[Date Prev][Date Next]   [Thread Prev][Thread Next]   [Thread Index] [Date Index] [Author Index]

Re: Is really bodhi so stupid^H^H^H^Hnon-smart?

Matej Cepl <mcepl <at> redhat.com> writes:
> Could you elaborate on this, please, or point to some 
> explanation? I don't understand how dist-f9-override works myself 
> ... :-(

The problem is that updates to released distributions don't automatically end 
up in the buildroots for dependent packages to build against. That's because 
updates may be revoked, so usually it is safer to build against the latest 
stable version in order not to introduce accidental dependencies on updates 
which don't actually get pushed. Only when an update moves to the stable 
updates, it ends up in the buildroot.

So until there it sounds all reasonable, but then where's the problem? Well, 
sometimes libraries break compatibility both ways, meaning a build against the 
old version will not run against the new one. (Usually, this happens when a 
library bumps their soname, Tcl is a bit special there, but it has the same 
effect.) Another potential problem is that you want to push a new version of an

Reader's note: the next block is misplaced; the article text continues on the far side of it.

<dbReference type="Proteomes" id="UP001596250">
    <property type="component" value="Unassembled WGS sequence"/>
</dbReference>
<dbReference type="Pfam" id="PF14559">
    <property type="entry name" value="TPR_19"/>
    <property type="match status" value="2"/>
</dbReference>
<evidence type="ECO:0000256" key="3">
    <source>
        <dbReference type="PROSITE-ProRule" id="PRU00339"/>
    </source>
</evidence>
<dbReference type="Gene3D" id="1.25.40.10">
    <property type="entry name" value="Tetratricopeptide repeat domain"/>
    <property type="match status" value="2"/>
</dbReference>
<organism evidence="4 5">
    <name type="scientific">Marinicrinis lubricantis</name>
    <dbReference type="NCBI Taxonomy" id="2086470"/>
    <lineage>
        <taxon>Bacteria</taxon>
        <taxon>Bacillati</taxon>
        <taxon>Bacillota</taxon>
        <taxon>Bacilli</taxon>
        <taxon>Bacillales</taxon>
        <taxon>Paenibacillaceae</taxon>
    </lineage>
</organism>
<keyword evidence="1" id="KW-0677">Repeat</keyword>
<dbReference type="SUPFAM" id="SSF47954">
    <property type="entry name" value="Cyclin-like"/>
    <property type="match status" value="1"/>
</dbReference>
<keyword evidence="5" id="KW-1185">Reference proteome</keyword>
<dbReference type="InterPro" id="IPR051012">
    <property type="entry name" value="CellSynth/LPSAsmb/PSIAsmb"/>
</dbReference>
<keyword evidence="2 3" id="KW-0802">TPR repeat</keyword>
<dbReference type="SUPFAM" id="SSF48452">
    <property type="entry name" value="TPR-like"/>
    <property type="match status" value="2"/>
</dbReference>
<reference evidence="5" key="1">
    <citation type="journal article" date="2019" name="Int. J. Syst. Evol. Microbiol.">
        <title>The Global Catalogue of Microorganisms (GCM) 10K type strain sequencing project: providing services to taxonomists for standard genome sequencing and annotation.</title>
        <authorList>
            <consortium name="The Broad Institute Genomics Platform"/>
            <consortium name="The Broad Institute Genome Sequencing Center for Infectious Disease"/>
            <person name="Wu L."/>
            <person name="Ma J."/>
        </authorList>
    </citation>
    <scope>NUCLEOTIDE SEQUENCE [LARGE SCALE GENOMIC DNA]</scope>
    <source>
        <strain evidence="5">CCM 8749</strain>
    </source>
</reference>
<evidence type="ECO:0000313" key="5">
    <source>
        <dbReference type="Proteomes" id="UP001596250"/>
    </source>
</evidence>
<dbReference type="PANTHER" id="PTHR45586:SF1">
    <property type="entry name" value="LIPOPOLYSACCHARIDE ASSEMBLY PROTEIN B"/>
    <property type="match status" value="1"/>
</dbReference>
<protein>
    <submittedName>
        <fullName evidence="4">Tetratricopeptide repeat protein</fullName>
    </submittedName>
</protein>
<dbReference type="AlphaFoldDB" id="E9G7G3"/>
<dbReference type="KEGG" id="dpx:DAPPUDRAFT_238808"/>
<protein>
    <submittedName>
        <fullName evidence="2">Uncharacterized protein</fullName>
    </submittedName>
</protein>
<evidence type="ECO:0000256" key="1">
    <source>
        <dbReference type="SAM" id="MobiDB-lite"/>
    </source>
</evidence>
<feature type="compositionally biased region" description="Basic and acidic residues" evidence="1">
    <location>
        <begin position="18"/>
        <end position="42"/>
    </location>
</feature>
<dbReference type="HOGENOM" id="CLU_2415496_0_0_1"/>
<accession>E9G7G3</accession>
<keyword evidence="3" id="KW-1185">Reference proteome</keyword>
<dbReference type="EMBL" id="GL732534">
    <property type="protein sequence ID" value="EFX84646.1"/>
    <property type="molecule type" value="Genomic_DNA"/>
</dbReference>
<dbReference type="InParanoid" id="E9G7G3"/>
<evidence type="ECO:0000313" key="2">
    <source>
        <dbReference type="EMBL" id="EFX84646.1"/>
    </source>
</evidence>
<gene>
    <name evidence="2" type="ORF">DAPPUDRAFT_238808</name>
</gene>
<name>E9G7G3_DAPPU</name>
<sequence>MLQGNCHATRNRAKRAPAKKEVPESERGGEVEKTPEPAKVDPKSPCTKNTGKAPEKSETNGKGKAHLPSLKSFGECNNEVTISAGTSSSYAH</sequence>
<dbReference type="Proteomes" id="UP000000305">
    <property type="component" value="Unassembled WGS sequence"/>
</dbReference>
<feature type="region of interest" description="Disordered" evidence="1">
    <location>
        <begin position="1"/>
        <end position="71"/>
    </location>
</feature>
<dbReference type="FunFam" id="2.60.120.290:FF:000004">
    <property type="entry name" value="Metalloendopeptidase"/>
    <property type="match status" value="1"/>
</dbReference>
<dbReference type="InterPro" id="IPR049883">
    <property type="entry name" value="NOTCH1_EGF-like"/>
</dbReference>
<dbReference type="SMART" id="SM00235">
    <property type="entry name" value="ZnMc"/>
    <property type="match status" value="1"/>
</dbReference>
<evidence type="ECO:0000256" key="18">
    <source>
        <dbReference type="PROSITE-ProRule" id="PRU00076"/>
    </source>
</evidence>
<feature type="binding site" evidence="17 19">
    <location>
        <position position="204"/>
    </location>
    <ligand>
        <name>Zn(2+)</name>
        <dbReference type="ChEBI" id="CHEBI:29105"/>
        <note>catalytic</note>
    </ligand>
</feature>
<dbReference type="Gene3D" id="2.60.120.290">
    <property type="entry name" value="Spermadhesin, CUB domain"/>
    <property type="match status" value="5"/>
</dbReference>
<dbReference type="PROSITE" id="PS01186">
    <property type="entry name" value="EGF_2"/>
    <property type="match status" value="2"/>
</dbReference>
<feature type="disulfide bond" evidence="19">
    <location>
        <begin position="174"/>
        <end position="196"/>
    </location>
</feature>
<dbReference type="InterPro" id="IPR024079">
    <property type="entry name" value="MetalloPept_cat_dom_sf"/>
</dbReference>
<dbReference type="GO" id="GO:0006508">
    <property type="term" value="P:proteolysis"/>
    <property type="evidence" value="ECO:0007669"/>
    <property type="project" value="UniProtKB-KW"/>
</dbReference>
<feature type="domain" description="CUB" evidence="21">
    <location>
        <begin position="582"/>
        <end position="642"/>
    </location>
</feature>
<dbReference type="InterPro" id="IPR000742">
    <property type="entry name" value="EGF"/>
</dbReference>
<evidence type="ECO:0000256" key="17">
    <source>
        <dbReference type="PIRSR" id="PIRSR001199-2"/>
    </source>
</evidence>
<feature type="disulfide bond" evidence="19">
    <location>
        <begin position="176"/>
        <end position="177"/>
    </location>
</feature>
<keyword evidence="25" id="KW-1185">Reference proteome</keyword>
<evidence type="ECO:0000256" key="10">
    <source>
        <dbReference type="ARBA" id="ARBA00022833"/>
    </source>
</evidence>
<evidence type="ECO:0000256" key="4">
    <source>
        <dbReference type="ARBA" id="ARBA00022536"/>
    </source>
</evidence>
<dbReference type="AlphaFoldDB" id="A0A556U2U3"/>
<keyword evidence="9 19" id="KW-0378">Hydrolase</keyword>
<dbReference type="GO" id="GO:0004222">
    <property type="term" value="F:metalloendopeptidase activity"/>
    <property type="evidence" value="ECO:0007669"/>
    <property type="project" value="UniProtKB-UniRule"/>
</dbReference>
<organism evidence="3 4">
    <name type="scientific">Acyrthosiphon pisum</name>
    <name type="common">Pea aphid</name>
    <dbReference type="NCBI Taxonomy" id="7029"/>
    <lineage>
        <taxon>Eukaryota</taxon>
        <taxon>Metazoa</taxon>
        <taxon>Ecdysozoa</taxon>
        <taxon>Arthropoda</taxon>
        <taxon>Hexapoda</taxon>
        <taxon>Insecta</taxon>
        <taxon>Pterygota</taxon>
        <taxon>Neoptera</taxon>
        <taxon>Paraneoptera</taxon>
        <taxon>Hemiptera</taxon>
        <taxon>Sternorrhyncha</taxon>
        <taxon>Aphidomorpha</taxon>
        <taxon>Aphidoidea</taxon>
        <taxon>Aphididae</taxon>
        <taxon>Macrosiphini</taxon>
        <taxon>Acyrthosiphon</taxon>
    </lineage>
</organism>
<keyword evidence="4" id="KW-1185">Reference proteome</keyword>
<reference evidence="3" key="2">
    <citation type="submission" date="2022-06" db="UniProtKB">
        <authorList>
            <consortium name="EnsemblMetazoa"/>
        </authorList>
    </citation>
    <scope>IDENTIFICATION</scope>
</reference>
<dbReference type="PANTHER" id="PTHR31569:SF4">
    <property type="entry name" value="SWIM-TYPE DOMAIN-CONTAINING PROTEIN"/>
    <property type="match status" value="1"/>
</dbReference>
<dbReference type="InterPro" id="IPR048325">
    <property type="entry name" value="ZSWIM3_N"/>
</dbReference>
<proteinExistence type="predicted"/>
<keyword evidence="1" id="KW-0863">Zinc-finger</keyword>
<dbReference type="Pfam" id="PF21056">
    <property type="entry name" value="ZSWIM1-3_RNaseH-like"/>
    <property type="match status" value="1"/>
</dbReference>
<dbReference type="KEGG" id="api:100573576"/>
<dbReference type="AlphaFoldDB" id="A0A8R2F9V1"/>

application using the library together with the new library version, but that 
new application version needs the new version of the library to build. (That's 
the regular situation for KDE.) And of course we don't want to push the update 
to the stable updates before the dependencies are being rebuilt (otherwise we 
end up with the problem which started this thread)...

So what now? This is where Release Engineering (rel-eng) enters into action. 
Rel-eng has the power to force packages from updates-candidate or 
updates-testing into the buildroot. They do this by tagging the package in Koji 
with an override tag for the distribution, i.e. currently dist-f9-override or 
dist-f8-override. The buildroot will prefer the packages with the override tag 
to the ones from (stable) updates (even if they're older, so it's important to 
remove the override tags when no longer needed, but rel-eng normally takes care 
of that). That in turn allows dependent packages to be rebuilt so they can be 
pushed all at once.

Thus, the workflow is as follows:
1. build the library (DO NOT submit an update yet!)
2. send an e-mail to rel-eng asking to tag the library with dist-f9-override
3. wait for rel-eng to (manually) process the request, you'll normally get both 
a confirmation mail from rel-eng and an automated tagging notification from 
Koji (the mail from rel-eng goes to whomever requested the tagging, the Koji 
notification goes to whomever built the library)
4. wait for Koji to complete its newRepo task (normally takes less than an 
5. build the package(s) depending on the new library
6. for more complicated dependency chains, repeat steps 2 to 5 as often as 
7. submit a grouped update with all the affected packages through the Koji web 
(If you don't have commit access to the dependent packages, you should request 
it so you can do 5. and 7., otherwise some coordination with the other affected 
maintainers is needed.)

        Kevin Kofler

[Date Prev][Date Next]   [Thread Prev][Thread Next]   [Thread Index] [Date Index] [Author Index]